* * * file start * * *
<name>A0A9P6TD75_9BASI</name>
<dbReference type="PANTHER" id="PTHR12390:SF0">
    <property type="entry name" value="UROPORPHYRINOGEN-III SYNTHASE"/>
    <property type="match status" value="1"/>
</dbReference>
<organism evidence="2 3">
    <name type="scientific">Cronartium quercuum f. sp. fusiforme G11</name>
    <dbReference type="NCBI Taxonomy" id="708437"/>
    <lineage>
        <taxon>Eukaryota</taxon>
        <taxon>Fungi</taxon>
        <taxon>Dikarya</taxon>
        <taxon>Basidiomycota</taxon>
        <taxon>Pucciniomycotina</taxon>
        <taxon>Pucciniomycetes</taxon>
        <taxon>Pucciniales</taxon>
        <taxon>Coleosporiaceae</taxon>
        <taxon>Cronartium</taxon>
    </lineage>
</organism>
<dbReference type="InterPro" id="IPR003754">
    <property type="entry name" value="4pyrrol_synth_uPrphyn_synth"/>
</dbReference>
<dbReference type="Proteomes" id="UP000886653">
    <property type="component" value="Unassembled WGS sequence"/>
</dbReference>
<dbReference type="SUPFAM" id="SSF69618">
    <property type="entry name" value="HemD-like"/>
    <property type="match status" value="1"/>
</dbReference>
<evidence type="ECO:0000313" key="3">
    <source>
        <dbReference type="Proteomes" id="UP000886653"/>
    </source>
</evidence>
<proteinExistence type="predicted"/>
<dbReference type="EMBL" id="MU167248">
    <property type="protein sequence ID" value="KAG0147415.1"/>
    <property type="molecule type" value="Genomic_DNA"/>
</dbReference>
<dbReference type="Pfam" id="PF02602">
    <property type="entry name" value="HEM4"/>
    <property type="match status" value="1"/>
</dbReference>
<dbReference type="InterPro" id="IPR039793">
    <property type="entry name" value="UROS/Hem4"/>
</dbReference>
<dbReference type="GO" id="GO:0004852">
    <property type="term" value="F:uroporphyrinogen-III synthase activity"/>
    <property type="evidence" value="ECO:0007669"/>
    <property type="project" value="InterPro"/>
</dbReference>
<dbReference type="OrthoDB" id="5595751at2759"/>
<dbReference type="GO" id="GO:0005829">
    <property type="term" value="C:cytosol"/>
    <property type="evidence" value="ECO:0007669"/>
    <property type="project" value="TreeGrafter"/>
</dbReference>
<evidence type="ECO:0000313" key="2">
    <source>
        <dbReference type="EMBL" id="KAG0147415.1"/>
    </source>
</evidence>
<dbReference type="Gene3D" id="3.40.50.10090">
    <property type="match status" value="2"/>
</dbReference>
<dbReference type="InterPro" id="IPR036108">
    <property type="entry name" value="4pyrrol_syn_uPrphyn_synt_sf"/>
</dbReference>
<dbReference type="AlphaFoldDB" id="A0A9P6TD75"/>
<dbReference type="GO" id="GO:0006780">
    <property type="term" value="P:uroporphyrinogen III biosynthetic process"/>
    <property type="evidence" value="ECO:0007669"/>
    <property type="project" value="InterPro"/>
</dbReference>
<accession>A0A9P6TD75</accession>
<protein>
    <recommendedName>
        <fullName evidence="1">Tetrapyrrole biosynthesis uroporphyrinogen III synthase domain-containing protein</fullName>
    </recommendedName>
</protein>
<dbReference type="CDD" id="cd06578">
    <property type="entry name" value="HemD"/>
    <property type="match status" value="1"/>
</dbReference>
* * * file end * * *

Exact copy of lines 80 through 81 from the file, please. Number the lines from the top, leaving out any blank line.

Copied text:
    </recommendedName>
</protein>